[Gunning Fog Score: 9.4]
Over a decade ago, I worked on a project idea that I liked. I had the support of several interested businesses who confirmed they would be my first customers. I needed to create the prototype and test it with my first customers.
First, I needed help. I could handle the tech side, but I wanted help with the business and operation side. I then contacted another “trusted friend,” or TF for short, to set up a meeting to see if they would help me. Seeing “trusted friend” in quotes is a forewarning here.
I had a good relationship with TF. TF was a couple that ran a business that assisted other new companies with similar needs that I needed. They had good relations with the Expatriate community.
I met with TF at a coffee shop in Ho Chi Minh City. TF seemed very interested in the project and asked me several questions. TF wanted to know how I intended to build the prototype and which platform I would choose. TF then asked about potential businesses that are already interested.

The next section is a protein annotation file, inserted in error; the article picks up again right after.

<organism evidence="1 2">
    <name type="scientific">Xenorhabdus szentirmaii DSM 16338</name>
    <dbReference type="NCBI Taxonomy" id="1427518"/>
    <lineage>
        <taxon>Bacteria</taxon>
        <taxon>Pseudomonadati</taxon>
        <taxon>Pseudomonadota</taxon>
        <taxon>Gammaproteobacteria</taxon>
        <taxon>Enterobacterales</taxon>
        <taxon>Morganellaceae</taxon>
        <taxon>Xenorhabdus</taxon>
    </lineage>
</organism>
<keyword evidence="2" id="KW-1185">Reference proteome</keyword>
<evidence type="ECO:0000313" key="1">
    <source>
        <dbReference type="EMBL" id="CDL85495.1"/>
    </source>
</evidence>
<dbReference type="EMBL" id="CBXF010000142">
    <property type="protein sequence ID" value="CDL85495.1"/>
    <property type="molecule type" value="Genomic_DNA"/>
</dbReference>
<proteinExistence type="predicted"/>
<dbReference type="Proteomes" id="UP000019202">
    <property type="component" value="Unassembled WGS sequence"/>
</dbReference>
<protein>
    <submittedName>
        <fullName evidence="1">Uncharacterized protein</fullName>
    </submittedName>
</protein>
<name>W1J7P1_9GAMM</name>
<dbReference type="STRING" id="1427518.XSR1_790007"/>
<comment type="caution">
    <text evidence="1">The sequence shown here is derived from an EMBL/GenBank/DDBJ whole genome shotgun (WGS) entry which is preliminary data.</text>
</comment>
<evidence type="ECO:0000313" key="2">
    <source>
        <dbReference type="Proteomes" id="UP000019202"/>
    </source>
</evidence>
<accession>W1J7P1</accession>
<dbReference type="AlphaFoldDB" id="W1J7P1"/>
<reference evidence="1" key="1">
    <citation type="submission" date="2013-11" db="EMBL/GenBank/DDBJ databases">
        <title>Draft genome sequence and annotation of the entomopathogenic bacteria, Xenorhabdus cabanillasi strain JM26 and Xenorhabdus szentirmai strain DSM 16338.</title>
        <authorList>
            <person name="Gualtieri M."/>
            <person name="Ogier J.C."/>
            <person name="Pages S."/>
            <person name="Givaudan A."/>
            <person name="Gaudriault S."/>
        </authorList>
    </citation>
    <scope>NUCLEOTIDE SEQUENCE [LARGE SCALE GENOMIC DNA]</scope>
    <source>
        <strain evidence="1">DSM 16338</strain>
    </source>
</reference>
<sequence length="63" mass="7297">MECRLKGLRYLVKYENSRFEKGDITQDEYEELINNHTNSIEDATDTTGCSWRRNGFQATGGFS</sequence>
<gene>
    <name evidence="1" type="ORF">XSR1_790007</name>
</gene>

Those already running businesses just saw the mistake that I made right here.
TF mentioned that they were too busy to get involved in a new project. TF then wished me luck and left the coffee shop.
A year later, TF launched the project using the same platform I discussed using the same businesses I discussed at the meeting.
That was when I realized that I gave a “trusted friend” my startup idea without evening knowing it.
I will not discuss what happened afterward, but I did sever ties with many “trusted friends.” It was a moment that helped me become less naive about business.
It was a moment that I can now share with people who also want to be entrepreneurs. As entrepreneurs, we tend to get excited about our ideas and want to tell the world. Well, unfortunately, many well-known examples should warn us against doing this.
I never saw TF again after the meeting. The developed friendship with a “trusted friend” vanished after meeting in the coffee shop.